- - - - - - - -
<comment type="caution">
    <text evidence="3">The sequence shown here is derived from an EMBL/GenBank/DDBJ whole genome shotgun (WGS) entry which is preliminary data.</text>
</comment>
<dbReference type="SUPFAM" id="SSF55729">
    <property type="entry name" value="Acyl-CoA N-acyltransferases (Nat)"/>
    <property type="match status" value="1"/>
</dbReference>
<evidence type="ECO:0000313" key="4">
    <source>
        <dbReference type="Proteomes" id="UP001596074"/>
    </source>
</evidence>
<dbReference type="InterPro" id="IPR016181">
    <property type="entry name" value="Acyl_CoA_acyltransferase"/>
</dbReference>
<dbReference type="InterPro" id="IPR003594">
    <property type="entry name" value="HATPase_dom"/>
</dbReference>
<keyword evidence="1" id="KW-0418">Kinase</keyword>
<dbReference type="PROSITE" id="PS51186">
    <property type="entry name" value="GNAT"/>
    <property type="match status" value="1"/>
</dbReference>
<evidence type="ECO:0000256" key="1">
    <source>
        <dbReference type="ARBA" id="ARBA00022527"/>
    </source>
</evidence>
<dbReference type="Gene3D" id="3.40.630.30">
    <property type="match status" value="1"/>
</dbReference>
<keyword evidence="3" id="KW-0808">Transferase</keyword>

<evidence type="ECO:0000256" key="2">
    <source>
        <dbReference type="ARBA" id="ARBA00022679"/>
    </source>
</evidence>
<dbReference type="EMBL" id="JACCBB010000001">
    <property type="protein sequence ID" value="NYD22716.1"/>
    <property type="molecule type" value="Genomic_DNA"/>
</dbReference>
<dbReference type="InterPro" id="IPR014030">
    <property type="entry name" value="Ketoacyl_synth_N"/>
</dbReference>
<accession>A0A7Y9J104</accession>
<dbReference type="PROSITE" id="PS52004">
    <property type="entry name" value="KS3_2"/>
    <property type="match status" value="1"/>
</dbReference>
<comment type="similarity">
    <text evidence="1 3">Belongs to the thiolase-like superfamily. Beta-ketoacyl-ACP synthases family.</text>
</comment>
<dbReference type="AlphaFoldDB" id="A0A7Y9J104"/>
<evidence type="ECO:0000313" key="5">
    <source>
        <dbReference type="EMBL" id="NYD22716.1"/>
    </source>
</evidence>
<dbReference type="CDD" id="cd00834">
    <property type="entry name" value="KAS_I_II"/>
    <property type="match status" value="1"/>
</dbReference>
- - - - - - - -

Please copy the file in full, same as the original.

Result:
<comment type="caution">
    <text evidence="3">The sequence shown here is derived from an EMBL/GenBank/DDBJ whole genome shotgun (WGS) entry which is preliminary data.</text>
</comment>
<dbReference type="SUPFAM" id="SSF55729">
    <property type="entry name" value="Acyl-CoA N-acyltransferases (Nat)"/>
    <property type="match status" value="1"/>
</dbReference>
<evidence type="ECO:0000313" key="4">
    <source>
        <dbReference type="Proteomes" id="UP001596074"/>
    </source>
</evidence>
<dbReference type="InterPro" id="IPR016181">
    <property type="entry name" value="Acyl_CoA_acyltransferase"/>
</dbReference>
<dbReference type="InterPro" id="IPR003594">
    <property type="entry name" value="HATPase_dom"/>
</dbReference>
<keyword evidence="1" id="KW-0418">Kinase</keyword>
<dbReference type="PROSITE" id="PS51186">
    <property type="entry name" value="GNAT"/>
    <property type="match status" value="1"/>
</dbReference>
<evidence type="ECO:0000256" key="1">
    <source>
        <dbReference type="ARBA" id="ARBA00022527"/>
    </source>
</evidence>
<dbReference type="Gene3D" id="3.40.630.30">
    <property type="match status" value="1"/>
</dbReference>
<keyword evidence="3" id="KW-0808">Transferase</keyword>

<evidence type="ECO:0000256" key="2">
    <source>
        <dbReference type="ARBA" id="ARBA00022679"/>
    </source>
</evidence>
<dbReference type="EMBL" id="JACCBB010000001">
    <property type="protein sequence ID" value="NYD22716.1"/>
    <property type="molecule type" value="Genomic_DNA"/>
</dbReference>
<dbReference type="InterPro" id="IPR014030">
    <property type="entry name" value="Ketoacyl_synth_N"/>
</dbReference>
<accession>A0A7Y9J104</accession>
<dbReference type="PROSITE" id="PS52004">
    <property type="entry name" value="KS3_2"/>
    <property type="match status" value="1"/>
</dbReference>
<comment type="similarity">
    <text evidence="1 3">Belongs to the thiolase-like superfamily. Beta-ketoacyl-ACP synthases family.</text>
</comment>
<dbReference type="AlphaFoldDB" id="A0A7Y9J104"/>
<evidence type="ECO:0000313" key="5">
    <source>
        <dbReference type="EMBL" id="NYD22716.1"/>
    </source>
</evidence>
<dbReference type="CDD" id="cd00834">
    <property type="entry name" value="KAS_I_II"/>
    <property type="match status" value="1"/>
</dbReference>